New York Times Editorial
September 9, 2010
Attorney General Eric Holder Jr. has spent nearly 15 months weighing new mandatory rape prevention policies for federal prisons and state correctional institutions that receive federal money. The policies, which are due this fall, need to be as tough as possible.
A recent report from the Justice Department’s Bureau of Justice Statistics makes that clear, suggesting yet again that sexual violence is frighteningly commonplace in the nation’s prisons and jails.
Based on a survey of more than 80,000 inmates at more than 450 facilities, it found that 4.4 percent of prison inmates and 3.1 percent of jail inmates reported being sexually assaulted one or more times. The bureau estimates that, nationally, 88,500 prison and jail inmates experienced some form of sexual victimization in the previous 12 months. The survey did not include follow-up investigations to determine the veracity of the inmates’ claims. But rape victims in prison are often hesitant to report their assaults out of shame or fear of reprisal, and these numbers may actually underestimate the problem.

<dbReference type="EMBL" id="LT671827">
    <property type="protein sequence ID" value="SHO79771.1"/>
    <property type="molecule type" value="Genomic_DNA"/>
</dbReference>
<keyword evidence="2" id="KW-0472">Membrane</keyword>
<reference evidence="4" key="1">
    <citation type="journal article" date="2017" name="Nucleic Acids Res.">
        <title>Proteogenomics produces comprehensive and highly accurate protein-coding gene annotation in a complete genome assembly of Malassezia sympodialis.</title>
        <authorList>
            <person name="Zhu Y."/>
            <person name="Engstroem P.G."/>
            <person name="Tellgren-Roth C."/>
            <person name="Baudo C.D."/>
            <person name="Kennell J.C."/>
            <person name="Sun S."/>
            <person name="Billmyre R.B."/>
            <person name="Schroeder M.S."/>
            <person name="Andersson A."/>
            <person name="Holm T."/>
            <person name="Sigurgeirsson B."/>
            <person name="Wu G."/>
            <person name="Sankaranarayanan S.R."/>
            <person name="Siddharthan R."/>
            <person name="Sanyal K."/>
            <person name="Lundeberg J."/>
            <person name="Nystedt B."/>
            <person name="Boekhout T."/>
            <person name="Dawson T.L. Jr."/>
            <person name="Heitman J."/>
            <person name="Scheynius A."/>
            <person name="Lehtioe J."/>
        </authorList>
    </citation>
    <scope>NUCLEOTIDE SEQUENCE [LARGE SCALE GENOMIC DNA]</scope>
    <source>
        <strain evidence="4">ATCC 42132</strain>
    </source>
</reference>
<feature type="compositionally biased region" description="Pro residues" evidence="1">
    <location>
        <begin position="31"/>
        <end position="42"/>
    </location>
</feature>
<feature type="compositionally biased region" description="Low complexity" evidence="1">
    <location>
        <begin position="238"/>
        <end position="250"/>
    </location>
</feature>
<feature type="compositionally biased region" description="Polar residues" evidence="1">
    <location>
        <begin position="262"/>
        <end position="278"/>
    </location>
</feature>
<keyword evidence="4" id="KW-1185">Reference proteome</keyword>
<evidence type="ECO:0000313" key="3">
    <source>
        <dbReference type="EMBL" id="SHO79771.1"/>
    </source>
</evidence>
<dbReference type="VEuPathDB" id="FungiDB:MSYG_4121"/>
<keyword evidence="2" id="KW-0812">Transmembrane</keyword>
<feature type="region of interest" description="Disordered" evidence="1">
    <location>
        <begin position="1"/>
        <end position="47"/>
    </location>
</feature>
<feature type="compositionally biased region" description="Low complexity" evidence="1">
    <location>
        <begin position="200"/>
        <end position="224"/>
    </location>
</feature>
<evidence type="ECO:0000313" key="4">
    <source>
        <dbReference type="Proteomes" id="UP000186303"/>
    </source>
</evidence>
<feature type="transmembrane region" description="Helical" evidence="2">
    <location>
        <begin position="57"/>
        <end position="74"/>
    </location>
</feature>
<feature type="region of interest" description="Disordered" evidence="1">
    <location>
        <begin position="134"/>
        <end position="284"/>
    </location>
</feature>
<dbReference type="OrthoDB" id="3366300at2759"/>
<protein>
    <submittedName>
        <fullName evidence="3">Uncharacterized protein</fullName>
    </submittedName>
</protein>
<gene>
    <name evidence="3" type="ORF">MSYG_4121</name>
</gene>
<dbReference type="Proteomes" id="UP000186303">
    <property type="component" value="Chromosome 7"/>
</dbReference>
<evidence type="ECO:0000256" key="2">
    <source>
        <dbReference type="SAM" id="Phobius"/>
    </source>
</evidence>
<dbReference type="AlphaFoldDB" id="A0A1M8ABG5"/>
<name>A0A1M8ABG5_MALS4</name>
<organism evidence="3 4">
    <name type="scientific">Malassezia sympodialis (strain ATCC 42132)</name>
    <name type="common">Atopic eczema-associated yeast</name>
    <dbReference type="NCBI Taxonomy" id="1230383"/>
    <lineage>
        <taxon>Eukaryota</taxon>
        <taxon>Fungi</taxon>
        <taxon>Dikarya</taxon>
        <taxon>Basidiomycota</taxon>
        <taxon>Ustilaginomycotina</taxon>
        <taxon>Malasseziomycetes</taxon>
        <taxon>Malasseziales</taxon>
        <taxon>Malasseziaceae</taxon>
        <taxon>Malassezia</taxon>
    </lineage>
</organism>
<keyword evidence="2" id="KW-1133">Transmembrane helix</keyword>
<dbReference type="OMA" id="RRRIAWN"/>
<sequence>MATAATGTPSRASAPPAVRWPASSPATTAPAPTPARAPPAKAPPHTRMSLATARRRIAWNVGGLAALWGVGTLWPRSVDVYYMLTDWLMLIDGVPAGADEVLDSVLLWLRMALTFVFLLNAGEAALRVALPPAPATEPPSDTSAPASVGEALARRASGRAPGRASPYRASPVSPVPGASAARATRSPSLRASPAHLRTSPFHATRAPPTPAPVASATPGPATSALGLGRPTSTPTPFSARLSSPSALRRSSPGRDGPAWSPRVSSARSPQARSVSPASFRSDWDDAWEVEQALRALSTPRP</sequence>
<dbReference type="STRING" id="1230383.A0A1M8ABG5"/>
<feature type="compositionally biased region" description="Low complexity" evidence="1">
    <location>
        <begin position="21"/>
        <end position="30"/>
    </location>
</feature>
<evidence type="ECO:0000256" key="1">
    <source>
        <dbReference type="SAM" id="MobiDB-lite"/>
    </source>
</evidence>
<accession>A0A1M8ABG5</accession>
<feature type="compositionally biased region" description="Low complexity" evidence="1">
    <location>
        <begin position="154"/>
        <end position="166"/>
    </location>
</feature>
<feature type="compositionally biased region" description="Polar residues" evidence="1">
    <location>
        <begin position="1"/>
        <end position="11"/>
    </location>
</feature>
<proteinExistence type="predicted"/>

The report’s finding that some prisons have far higher rates of victimization than others are consistent with the findings of the Congressionally mandated National Prison Rape Elimination Commission. It studied this problem extensively and found that some prisons promoted a climate of safety while others implicitly tolerated abuse.The commission came up with a strong set of prevention recommendations. These included better screening and training for guards, better medical and psychiatric care for assault victims, better protection for the most vulnerable inmates and the creation of a system that allows victims to report rape without risk of reprisal. Mr. Holder received the commission’s recommendations in June last year and then put them out for public comment, raising fears that state and local corrections officials would water them down. Mr. Holder needs to ensure that doesn’t happen.